Mona Van Duyn On Why Interest in Poetry is Increasing
(excerpt from "Matters of Poetry," an address to Library of Congress by Van Duyn as U. S. Poet Laureate on May 7, 1993)
We live in a mass culture whose attitude and philosophy are commercial. Its aim in far too many things is to make the greatest profit by producing for the average and by changing fashions in everything in order to force masses of people to keep buying new things. Individuals are compressed, homogenized into gigantic groups: voters, consumers, teens, Yuppies, senior citizens, ethnics, Wasps, etcetera. Everything from TV programs to shoe sizes are produced for only the greatest number. When fashionable colors and textures change to stimulate sales (for clothing, for redecoration of the house, from carpets and refrigerators to bathtowels), certain colors and styles are "in" and others simply unavailable. No self wishes to be medium, no self is average, no self wishes to dress or decorate a home in colors and textures dictated by commerce. Instead of living with others like aleaf on a tree which is seen only as a leafy mass, each self wishes to live in a world that illustrates the title of Rosanna Warrens book of poems, Each Leaf Shines Separate.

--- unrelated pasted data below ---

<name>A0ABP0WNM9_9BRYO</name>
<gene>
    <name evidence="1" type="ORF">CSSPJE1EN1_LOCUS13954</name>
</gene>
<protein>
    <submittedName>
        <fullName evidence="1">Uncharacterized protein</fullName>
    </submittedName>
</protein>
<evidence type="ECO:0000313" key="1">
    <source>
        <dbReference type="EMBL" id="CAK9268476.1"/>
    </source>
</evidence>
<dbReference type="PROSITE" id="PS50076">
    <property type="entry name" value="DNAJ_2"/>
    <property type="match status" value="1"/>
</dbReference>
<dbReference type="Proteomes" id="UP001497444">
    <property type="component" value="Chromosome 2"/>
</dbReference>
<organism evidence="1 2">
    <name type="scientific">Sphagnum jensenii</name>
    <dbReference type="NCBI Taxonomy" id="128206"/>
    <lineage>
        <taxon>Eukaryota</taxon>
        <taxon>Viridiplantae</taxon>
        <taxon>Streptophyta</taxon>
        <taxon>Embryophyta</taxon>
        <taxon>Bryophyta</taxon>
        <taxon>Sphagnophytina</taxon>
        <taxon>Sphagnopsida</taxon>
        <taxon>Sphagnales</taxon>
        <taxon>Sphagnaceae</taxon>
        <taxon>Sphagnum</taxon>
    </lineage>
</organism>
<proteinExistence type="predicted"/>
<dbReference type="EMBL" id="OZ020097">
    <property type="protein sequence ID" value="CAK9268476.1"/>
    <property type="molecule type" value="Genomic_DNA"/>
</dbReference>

Expression of the self in amateur poetry is an attempt to validate the self and its perceptions, its inmost feelings and thoughts.
Many of those who seek help in workshops in order get published have a dream, I think, not so much of devoting the most intense part of their lives to the hard, lonely. Glorious, transcendent work-play of writing poetry, but of appearing before the world as a poet. It is a dream of individual freedom, an unexamined, perhaps even unconscious need in a country where even the individualizing first name of a human being has been reduced to the uniformed and meaningless: "My name is Jean; I am your waitress for the evening." It does not in any way resemble the hippie rebellion in which youth divided itself from age by dressing alike, acting, talking, wearing their hair, eating, living alike. The point of this dream is the expression of freedom and uniqueness of a self. Need I say that, though some few professional poets have felt free to express outwardly their quirky selfness, it is the strong inner sense of self, usually protected from the public eye, saved from and dedicated to the poems, that is characteristic of most successful publishing poets/ Most of them are happy to be indistinguishable in public, leading quiet, domestic lives. The private aspects of the wild and the unique are saved for the poems. Iconoclasm is saved, hoarded, for language for forms on the page.
From Mona Van Duyn, "Matters of Poetry," in Michael Burns, ed. Discovery and Reminiscence: Essays on the Poetry of Mona Van Duyn (Fayetteville: U Arkansas P, 1998), pp. 136-138.
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